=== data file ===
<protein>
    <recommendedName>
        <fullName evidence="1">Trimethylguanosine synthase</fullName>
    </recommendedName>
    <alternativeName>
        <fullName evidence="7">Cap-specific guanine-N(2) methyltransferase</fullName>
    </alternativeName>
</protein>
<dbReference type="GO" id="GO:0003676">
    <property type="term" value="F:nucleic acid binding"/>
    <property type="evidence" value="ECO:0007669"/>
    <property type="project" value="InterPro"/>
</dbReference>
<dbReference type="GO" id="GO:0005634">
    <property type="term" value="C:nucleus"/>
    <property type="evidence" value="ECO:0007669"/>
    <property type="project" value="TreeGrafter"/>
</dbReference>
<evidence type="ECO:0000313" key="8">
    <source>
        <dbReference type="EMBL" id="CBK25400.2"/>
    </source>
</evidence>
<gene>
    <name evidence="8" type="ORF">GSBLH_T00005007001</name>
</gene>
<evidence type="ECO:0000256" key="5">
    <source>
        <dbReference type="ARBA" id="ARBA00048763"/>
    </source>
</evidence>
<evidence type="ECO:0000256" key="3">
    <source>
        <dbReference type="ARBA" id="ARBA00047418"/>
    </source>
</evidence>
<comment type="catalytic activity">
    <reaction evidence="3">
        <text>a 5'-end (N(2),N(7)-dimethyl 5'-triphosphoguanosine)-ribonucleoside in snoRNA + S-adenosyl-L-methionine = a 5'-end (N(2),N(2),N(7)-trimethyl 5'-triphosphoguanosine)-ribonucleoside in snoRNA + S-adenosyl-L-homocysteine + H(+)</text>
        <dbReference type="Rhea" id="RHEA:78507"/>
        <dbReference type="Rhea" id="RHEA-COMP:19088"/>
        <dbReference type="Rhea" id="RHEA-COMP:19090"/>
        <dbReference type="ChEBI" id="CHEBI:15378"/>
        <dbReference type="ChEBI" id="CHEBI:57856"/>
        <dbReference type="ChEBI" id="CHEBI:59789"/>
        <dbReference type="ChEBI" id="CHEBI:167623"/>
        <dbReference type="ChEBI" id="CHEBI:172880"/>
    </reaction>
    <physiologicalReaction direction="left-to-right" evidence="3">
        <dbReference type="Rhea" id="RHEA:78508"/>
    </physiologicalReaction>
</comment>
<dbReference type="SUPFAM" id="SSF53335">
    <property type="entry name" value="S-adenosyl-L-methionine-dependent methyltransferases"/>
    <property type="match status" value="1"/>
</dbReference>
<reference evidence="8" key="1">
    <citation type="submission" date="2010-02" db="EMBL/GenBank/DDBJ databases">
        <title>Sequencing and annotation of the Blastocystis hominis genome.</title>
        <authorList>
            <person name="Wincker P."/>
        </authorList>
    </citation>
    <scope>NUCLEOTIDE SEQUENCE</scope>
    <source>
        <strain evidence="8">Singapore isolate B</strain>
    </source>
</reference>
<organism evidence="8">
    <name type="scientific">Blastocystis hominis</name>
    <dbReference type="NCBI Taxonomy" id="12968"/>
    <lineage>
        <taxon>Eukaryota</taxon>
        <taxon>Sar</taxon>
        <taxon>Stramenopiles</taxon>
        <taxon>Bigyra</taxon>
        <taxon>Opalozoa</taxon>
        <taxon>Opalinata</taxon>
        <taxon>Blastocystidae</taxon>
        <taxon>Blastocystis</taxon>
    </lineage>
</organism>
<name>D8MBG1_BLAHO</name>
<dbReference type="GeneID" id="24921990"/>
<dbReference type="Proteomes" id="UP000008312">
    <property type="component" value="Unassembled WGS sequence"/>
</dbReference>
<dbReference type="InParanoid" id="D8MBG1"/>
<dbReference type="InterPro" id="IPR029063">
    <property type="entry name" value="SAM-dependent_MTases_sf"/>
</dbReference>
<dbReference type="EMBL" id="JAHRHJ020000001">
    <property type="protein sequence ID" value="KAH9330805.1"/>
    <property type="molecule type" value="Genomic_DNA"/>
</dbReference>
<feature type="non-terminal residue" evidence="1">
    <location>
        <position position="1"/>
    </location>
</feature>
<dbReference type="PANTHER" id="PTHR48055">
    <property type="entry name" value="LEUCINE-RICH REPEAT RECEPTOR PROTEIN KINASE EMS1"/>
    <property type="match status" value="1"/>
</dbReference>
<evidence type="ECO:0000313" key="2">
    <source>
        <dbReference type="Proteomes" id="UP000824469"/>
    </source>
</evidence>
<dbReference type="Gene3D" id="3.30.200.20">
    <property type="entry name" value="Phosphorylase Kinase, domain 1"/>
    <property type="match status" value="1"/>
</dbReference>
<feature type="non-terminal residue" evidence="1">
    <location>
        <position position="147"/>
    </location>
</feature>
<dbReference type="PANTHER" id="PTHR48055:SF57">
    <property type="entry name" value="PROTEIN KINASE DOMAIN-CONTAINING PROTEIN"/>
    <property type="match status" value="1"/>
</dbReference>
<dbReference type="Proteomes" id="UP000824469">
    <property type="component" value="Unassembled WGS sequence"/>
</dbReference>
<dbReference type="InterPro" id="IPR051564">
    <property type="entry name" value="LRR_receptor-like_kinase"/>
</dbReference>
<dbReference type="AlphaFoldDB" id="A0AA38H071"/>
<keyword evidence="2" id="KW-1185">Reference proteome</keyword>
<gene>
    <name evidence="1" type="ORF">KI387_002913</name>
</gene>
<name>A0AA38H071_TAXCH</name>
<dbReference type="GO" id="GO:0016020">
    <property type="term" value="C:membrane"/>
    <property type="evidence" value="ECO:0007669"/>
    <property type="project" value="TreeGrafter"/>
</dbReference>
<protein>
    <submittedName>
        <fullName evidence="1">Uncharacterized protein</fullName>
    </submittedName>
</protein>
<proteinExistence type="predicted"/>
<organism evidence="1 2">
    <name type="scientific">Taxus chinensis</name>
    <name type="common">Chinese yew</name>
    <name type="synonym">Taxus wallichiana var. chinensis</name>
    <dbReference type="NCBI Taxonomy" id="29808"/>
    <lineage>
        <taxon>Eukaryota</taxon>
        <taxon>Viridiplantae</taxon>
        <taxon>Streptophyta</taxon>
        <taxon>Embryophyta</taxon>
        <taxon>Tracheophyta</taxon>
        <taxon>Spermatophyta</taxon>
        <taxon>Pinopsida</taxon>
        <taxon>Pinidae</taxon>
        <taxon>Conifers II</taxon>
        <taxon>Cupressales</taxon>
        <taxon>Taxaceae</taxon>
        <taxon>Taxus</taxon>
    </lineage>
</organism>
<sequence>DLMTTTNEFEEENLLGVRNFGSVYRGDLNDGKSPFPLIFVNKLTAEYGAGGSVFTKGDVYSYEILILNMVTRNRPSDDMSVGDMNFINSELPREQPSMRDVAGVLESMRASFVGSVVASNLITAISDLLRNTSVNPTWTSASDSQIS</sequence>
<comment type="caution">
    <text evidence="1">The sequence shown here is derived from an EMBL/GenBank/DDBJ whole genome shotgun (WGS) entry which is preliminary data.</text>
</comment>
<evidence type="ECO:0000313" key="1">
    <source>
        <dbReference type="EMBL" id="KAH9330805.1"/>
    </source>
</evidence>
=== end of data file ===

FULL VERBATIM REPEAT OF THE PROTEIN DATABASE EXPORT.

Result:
<protein>
    <recommendedName>
        <fullName evidence="1">Trimethylguanosine synthase</fullName>
    </recommendedName>
    <alternativeName>
        <fullName evidence="7">Cap-specific guanine-N(2) methyltransferase</fullName>
    </alternativeName>
</protein>
<dbReference type="GO" id="GO:0003676">
    <property type="term" value="F:nucleic acid binding"/>
    <property type="evidence" value="ECO:0007669"/>
    <property type="project" value="InterPro"/>
</dbReference>
<dbReference type="GO" id="GO:0005634">
    <property type="term" value="C:nucleus"/>
    <property type="evidence" value="ECO:0007669"/>
    <property type="project" value="TreeGrafter"/>
</dbReference>
<evidence type="ECO:0000313" key="8">
    <source>
        <dbReference type="EMBL" id="CBK25400.2"/>
    </source>
</evidence>
<gene>
    <name evidence="8" type="ORF">GSBLH_T00005007001</name>
</gene>
<evidence type="ECO:0000256" key="5">
    <source>
        <dbReference type="ARBA" id="ARBA00048763"/>
    </source>
</evidence>
<evidence type="ECO:0000256" key="3">
    <source>
        <dbReference type="ARBA" id="ARBA00047418"/>
    </source>
</evidence>
<comment type="catalytic activity">
    <reaction evidence="3">
        <text>a 5'-end (N(2),N(7)-dimethyl 5'-triphosphoguanosine)-ribonucleoside in snoRNA + S-adenosyl-L-methionine = a 5'-end (N(2),N(2),N(7)-trimethyl 5'-triphosphoguanosine)-ribonucleoside in snoRNA + S-adenosyl-L-homocysteine + H(+)</text>
        <dbReference type="Rhea" id="RHEA:78507"/>
        <dbReference type="Rhea" id="RHEA-COMP:19088"/>
        <dbReference type="Rhea" id="RHEA-COMP:19090"/>
        <dbReference type="ChEBI" id="CHEBI:15378"/>
        <dbReference type="ChEBI" id="CHEBI:57856"/>
        <dbReference type="ChEBI" id="CHEBI:59789"/>
        <dbReference type="ChEBI" id="CHEBI:167623"/>
        <dbReference type="ChEBI" id="CHEBI:172880"/>
    </reaction>
    <physiologicalReaction direction="left-to-right" evidence="3">
        <dbReference type="Rhea" id="RHEA:78508"/>
    </physiologicalReaction>
</comment>
<dbReference type="SUPFAM" id="SSF53335">
    <property type="entry name" value="S-adenosyl-L-methionine-dependent methyltransferases"/>
    <property type="match status" value="1"/>
</dbReference>
<reference evidence="8" key="1">
    <citation type="submission" date="2010-02" db="EMBL/GenBank/DDBJ databases">
        <title>Sequencing and annotation of the Blastocystis hominis genome.</title>
        <authorList>
            <person name="Wincker P."/>
        </authorList>
    </citation>
    <scope>NUCLEOTIDE SEQUENCE</scope>
    <source>
        <strain evidence="8">Singapore isolate B</strain>
    </source>
</reference>
<organism evidence="8">
    <name type="scientific">Blastocystis hominis</name>
    <dbReference type="NCBI Taxonomy" id="12968"/>
    <lineage>
        <taxon>Eukaryota</taxon>
        <taxon>Sar</taxon>
        <taxon>Stramenopiles</taxon>
        <taxon>Bigyra</taxon>
        <taxon>Opalozoa</taxon>
        <taxon>Opalinata</taxon>
        <taxon>Blastocystidae</taxon>
        <taxon>Blastocystis</taxon>
    </lineage>
</organism>
<name>D8MBG1_BLAHO</name>
<dbReference type="GeneID" id="24921990"/>
<dbReference type="Proteomes" id="UP000008312">
    <property type="component" value="Unassembled WGS sequence"/>
</dbReference>
<dbReference type="InParanoid" id="D8MBG1"/>
<dbReference type="InterPro" id="IPR029063">
    <property type="entry name" value="SAM-dependent_MTases_sf"/>
</dbReference>
<dbReference type="EMBL" id="JAHRHJ020000001">
    <property type="protein sequence ID" value="KAH9330805.1"/>
    <property type="molecule type" value="Genomic_DNA"/>
</dbReference>
<feature type="non-terminal residue" evidence="1">
    <location>
        <position position="1"/>
    </location>
</feature>
<dbReference type="PANTHER" id="PTHR48055">
    <property type="entry name" value="LEUCINE-RICH REPEAT RECEPTOR PROTEIN KINASE EMS1"/>
    <property type="match status" value="1"/>
</dbReference>
<evidence type="ECO:0000313" key="2">
    <source>
        <dbReference type="Proteomes" id="UP000824469"/>
    </source>
</evidence>
<dbReference type="Gene3D" id="3.30.200.20">
    <property type="entry name" value="Phosphorylase Kinase, domain 1"/>
    <property type="match status" value="1"/>
</dbReference>
<feature type="non-terminal residue" evidence="1">
    <location>
        <position position="147"/>
    </location>
</feature>
<dbReference type="PANTHER" id="PTHR48055:SF57">
    <property type="entry name" value="PROTEIN KINASE DOMAIN-CONTAINING PROTEIN"/>
    <property type="match status" value="1"/>
</dbReference>
<dbReference type="Proteomes" id="UP000824469">
    <property type="component" value="Unassembled WGS sequence"/>
</dbReference>
<dbReference type="InterPro" id="IPR051564">
    <property type="entry name" value="LRR_receptor-like_kinase"/>
</dbReference>
<dbReference type="AlphaFoldDB" id="A0AA38H071"/>
<keyword evidence="2" id="KW-1185">Reference proteome</keyword>
<gene>
    <name evidence="1" type="ORF">KI387_002913</name>
</gene>
<name>A0AA38H071_TAXCH</name>
<dbReference type="GO" id="GO:0016020">
    <property type="term" value="C:membrane"/>
    <property type="evidence" value="ECO:0007669"/>
    <property type="project" value="TreeGrafter"/>
</dbReference>
<protein>
    <submittedName>
        <fullName evidence="1">Uncharacterized protein</fullName>
    </submittedName>
</protein>
<proteinExistence type="predicted"/>
<organism evidence="1 2">
    <name type="scientific">Taxus chinensis</name>
    <name type="common">Chinese yew</name>
    <name type="synonym">Taxus wallichiana var. chinensis</name>
    <dbReference type="NCBI Taxonomy" id="29808"/>
    <lineage>
        <taxon>Eukaryota</taxon>
        <taxon>Viridiplantae</taxon>
        <taxon>Streptophyta</taxon>
        <taxon>Embryophyta</taxon>
        <taxon>Tracheophyta</taxon>
        <taxon>Spermatophyta</taxon>
        <taxon>Pinopsida</taxon>
        <taxon>Pinidae</taxon>
        <taxon>Conifers II</taxon>
        <taxon>Cupressales</taxon>
        <taxon>Taxaceae</taxon>
        <taxon>Taxus</taxon>
    </lineage>
</organism>
<sequence>DLMTTTNEFEEENLLGVRNFGSVYRGDLNDGKSPFPLIFVNKLTAEYGAGGSVFTKGDVYSYEILILNMVTRNRPSDDMSVGDMNFINSELPREQPSMRDVAGVLESMRASFVGSVVASNLITAISDLLRNTSVNPTWTSASDSQIS</sequence>
<comment type="caution">
    <text evidence="1">The sequence shown here is derived from an EMBL/GenBank/DDBJ whole genome shotgun (WGS) entry which is preliminary data.</text>
</comment>
<evidence type="ECO:0000313" key="1">
    <source>
        <dbReference type="EMBL" id="KAH9330805.1"/>
    </source>
</evidence>